PUB plans monitoring wells

PARKERSBURG – The Parkersburg Utility Board plans to install at least three monitoring wells to guard against potential contamination of its water supply.

During their regular meeting Wednesday morning, utility board members approved an agreement with Parkersburg-based Burgess & Niple to provide engineering services related to the project, not to exceed $6,600. The board also approved bids for four new vehicles that a recently approved bond issue will finance.

Utility board Manager Eric Bennett said the monitoring wells were being considered before the Legislature passed Senate Bill 373 earlier this year in response to chemicals being spilled from a storage tank at Freedom Industries into the Elk River, contaminating the water supply for about 300,000 people in Kanawha and surrounding counties. The monitoring wells would be part of the PUB’s source water protection plan required by the law.

Before the end of the year, it is expected the three monitoring wells will be installed 1,000 feet from wells along the east bank of the Ohio River “so that we can monitor them routinely and head off any potential contamination,” Bennett said.

Those wells, and two more on Neale Island, draw water from underground rather than the Ohio River, making them less vulnerable to contamination.

The project is estimated to cost about $25,000, with a grant from the West Virginia Bureau of Public Health expected to cover most, if not all, of the expense, Bennett said.

The agreement for engineering services passed 3-0, with board member Gregory Herrick abstaining because he retired from Burgess and Niple.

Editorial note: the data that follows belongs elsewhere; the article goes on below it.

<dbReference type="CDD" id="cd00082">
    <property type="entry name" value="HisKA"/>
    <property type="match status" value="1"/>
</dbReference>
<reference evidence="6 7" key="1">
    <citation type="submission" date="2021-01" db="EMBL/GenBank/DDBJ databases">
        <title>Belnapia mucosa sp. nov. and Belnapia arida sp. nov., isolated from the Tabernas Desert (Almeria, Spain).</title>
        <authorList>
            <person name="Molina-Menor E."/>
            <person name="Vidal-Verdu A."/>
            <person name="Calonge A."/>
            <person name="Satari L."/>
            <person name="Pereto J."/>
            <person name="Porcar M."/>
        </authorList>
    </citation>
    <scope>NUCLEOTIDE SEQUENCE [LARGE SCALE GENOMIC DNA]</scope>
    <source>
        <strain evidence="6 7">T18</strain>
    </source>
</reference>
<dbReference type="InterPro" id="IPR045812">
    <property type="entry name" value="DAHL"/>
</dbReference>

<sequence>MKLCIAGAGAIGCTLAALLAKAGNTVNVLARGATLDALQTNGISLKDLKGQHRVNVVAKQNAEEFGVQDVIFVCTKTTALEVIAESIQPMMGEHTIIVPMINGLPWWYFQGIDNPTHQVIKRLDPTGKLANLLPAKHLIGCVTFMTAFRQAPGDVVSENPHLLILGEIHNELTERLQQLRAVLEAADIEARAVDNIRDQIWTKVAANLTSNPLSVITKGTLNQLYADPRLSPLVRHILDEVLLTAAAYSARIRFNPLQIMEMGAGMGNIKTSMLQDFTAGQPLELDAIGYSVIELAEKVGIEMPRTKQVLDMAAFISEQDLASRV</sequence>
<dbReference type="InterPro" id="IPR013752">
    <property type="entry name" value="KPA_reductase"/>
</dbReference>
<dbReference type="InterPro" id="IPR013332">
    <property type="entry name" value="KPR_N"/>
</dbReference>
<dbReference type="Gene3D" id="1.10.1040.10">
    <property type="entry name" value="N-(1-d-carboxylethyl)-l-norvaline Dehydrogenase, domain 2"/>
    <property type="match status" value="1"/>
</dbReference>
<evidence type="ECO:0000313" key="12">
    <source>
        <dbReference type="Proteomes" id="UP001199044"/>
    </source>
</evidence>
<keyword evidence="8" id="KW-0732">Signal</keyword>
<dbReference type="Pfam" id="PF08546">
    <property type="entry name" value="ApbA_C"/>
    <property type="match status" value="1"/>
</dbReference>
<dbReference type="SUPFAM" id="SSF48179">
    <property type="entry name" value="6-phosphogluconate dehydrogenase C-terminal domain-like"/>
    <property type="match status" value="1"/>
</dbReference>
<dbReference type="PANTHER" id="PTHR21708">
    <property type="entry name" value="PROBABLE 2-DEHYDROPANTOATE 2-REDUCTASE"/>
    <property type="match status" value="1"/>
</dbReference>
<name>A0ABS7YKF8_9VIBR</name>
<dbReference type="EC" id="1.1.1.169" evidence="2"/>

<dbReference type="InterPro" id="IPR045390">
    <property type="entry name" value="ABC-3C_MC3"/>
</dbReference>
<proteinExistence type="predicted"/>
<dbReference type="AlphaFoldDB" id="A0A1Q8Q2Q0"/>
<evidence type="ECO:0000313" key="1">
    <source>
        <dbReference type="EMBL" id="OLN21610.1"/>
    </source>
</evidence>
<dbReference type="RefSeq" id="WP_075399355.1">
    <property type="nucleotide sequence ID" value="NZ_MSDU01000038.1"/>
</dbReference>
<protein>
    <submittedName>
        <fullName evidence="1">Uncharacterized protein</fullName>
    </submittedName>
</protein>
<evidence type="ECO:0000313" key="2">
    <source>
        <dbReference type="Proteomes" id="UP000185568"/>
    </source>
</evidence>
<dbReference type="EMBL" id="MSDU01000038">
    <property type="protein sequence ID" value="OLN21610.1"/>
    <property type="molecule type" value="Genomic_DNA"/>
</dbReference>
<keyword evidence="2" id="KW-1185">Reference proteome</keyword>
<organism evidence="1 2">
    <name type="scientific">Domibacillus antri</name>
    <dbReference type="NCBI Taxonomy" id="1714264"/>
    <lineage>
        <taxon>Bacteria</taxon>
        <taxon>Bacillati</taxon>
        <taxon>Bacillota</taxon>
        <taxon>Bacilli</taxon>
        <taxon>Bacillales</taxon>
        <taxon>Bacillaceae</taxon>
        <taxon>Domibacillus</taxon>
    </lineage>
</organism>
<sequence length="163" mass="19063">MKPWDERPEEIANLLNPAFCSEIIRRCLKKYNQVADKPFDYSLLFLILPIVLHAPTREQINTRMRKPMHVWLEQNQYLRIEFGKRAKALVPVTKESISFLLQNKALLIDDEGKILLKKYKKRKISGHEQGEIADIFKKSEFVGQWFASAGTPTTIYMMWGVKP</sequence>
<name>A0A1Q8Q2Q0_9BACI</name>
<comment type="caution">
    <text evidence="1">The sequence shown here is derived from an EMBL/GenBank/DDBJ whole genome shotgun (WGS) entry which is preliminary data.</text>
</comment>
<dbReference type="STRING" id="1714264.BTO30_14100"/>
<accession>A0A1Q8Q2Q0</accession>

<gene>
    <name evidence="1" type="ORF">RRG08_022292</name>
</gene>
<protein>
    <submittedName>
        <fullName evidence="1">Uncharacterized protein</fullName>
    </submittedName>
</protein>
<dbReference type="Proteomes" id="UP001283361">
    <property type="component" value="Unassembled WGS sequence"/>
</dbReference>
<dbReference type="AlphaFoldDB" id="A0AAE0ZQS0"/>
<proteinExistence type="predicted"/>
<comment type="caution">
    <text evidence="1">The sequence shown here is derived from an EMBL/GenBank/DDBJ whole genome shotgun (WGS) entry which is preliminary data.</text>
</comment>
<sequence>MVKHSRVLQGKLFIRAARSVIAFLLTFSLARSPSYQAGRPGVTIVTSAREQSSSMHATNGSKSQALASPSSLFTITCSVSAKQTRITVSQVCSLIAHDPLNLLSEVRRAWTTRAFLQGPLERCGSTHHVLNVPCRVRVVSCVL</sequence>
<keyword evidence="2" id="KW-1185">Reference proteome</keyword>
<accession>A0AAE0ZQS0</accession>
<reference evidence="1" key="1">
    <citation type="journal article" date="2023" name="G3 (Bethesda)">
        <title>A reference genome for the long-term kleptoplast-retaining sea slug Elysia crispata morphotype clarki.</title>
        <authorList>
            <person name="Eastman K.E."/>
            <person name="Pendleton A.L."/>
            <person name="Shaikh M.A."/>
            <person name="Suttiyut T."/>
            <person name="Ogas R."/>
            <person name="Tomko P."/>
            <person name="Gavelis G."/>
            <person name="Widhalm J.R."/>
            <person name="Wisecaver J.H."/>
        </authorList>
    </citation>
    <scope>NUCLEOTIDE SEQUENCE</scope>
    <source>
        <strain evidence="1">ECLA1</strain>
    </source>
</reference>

Bids for four new vehicles – three from Matheny Motor Truck Co. in Mineral Wells – were also approved during the meeting.

Two bids were received for a high-pressure water and vacuum sewer cleaner truck, both of which were over the $280,000 originally budgeted for the vehicle. Staff members recommended the $321,827 bid from Pennsylvania-based Golden Equipment Co. Inc. because it complied with the bid specifications, unlike the $291,885 bid from West Virginia Tractor Co.

Golden offered an Aquatech truck built by Hi-Vac Corp. in Marietta.

“We like their equipment. We’ve got their equipment,” Bennett said.

A $15,000 trade-in allowance helps cut the cost, as does a bid for a dump truck that came in about $13,000 below what was budgeted.

“I did some math on the next (bids), and we’re only down 13, 14 (thousand) instead of 27,” Herrick said.

The PUB received three bids, all from Matheny, for a dump truck. The board voted in favor of the staff recommendation for an $86,696 Hino truck with a Hardox bed that is more resistant to dents.

“You can look at most of our dump trucks after five years and the sides are beat in pretty good,” Bennett said.

Matheny was the loan bidder for a half-ton pickup at $27,073.20 and a smaller pickup at $27,457.80. The former came in slightly under the $28,000 budgeted, while the latter exceeded the $25,000 budget figure.

Bennett said multiple companies were notified of the bids.

Board member Paul Hoblitzell abstained from the three votes involving Matheny bids because he is related to one of the co-owners.

The new vehicles will be financed over five years through a maximum $1 million bond issue recently approved by Parkersburg City Council.

That also included two backhoes and a service truck, but Bennett said information is still being gathered on the backhoes and he’s looking at changes to the service truck specs after the bids came in too high. He expects to bring those bids before the board at its Aug. 27 meeting.